Best practice in online schooling suggests that there's an alternative to these extremes which avoids exhausting parents, teachers or students. The approach taken by Harrow School Online is based on the effective use of 'flipped classroom teaching methodology,' which involves students working through interactive self-study materials to develop an understanding of subject content. Then, a lesson in a virtual classroom would follow where teachers explore that material, deepening their knowledge and encouraging them to apply and extend their learning.
This methodology allows students to learn content independently at a time and a pace that suits them, but with regularly taught lessons to check and support that learning. These guided lessons can be targeted to the areas students most need to work on.
This approach to learning needs to be reinforced by individualised support to help students become more successful independent learners. This can be offered through regular online tutorials, and by holding virtual drop-in hours where students can make appointments with a teacher to talk through issues or aspects of the course they haven't entirely understood, or where a teacher can invite smaller groups of students for a micro-lesson to review a particular area of difficulty.
If students are learning from home, won't they miss out on the feeling of community school can often bring?
It's true, academic study isn't the only aspect of a school, and the extracurricular programme and sense of community are more important than ever during these times. Virtual school assemblies, and online societies and clubs—for example, creating a student newspaper to distribute via email—allow students to forge a sense of community and belonging in the same way as they would in a physical school.
What is the future of online education and will the current pandemic have a lasting impact?
Optimising online education is likely to take some trial and error from schools adapting to the challenges of education during these times of social distancing—it's clearly a steep learning curve. Unlike Harrow School Online which was established solely for online learning, these schools have been thrust into this new reality without the necessary tools to maximise learning opportunities—and leaving many parents feeling the strain of homeschooling their children.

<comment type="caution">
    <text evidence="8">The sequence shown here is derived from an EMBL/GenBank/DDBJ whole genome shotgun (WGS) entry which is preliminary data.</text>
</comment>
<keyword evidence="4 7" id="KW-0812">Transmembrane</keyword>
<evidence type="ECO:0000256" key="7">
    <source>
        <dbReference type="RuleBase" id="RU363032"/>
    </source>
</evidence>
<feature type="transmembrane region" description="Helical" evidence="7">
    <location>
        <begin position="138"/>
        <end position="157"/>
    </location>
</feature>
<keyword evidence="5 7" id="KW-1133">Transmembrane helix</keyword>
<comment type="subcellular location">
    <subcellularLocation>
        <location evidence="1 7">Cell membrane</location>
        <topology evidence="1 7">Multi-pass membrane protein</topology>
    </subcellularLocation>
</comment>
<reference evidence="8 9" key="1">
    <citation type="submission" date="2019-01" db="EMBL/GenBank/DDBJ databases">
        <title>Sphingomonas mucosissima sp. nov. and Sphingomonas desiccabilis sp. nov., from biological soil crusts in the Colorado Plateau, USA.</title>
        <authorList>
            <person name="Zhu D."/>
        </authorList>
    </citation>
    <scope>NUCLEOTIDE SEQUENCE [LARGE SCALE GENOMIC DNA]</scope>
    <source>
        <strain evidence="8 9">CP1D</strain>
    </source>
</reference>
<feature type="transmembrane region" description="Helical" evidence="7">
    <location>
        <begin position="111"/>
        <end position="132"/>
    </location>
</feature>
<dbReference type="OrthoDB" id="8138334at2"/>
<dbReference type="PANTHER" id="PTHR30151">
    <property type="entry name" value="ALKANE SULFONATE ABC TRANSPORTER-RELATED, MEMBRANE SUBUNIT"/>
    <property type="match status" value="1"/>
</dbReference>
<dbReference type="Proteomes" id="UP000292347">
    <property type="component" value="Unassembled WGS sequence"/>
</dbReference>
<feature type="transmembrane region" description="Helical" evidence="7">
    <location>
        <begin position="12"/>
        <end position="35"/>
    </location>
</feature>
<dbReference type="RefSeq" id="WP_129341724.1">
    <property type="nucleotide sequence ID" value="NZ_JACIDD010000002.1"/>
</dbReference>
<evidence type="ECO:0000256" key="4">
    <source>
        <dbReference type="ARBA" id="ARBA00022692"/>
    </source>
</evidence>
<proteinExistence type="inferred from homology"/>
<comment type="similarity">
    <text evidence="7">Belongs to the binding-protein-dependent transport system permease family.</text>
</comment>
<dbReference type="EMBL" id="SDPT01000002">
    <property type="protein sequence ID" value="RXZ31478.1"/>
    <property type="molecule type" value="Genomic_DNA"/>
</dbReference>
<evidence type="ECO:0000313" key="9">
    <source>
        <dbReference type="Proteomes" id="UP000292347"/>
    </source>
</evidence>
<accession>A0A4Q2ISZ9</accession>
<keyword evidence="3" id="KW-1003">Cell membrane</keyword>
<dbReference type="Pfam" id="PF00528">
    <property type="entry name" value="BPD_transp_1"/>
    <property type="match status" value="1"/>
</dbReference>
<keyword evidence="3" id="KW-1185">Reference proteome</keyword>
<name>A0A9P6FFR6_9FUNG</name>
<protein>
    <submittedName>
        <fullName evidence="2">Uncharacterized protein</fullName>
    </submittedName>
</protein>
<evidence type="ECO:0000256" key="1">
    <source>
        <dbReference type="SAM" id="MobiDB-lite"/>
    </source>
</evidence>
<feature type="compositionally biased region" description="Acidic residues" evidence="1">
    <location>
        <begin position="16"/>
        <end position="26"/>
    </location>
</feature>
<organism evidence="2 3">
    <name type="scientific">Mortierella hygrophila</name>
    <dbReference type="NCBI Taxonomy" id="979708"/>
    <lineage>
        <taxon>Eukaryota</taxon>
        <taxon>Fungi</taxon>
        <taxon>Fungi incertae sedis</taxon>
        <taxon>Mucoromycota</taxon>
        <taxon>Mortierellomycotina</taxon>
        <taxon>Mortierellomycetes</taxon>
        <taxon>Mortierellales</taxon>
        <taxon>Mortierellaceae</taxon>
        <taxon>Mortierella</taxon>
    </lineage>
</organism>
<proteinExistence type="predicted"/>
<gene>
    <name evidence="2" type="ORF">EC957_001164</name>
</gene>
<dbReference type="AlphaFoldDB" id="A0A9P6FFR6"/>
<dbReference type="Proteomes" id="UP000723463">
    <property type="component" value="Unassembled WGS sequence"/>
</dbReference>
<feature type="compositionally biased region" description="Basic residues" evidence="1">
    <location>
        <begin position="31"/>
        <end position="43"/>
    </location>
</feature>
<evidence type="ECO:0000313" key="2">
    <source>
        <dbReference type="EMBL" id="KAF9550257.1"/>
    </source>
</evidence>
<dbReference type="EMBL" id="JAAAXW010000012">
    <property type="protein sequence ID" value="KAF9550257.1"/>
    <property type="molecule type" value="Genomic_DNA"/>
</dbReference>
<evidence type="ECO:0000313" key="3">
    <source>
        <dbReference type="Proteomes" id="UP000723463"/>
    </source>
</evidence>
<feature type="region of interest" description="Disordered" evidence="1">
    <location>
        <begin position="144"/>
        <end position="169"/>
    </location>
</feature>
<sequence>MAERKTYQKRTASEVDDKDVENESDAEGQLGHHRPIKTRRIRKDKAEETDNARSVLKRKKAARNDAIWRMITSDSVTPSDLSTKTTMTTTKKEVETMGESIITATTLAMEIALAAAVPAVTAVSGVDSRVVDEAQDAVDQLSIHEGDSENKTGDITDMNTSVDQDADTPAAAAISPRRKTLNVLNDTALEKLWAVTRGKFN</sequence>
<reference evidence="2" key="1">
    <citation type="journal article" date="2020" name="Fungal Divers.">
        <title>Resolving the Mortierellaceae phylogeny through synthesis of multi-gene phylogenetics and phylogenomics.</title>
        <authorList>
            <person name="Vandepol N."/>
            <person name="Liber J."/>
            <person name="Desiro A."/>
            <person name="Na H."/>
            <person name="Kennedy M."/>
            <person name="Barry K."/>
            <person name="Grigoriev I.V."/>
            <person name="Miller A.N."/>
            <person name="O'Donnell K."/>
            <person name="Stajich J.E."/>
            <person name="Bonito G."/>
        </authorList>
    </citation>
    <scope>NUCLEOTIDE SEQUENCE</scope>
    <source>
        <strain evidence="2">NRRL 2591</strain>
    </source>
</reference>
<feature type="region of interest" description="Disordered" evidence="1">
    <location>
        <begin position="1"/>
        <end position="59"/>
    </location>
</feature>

Done well, online learning has the potential to revolutionise education. As schools find new ways of harnessing technology to educate, we expect there to be a lasting impact on how we teach and learn, long after schools which are currently online have returned to their physical classrooms. Going forward, we can expect to see the 'flipped classroom' methodology with targeted teaching and individualised teaching to become a lot more common.
For those students who have thrived in this period of forced online learning, because they are removed from physical distractions and have a chance to review material at a time and a pace that suits them, hopefully, both parents and teachers can learn from this and continue looking for ways in which they can offer online education longterm.
For questions about Harrow School Online, or for assistance in bettering your child's home learning experience, please contact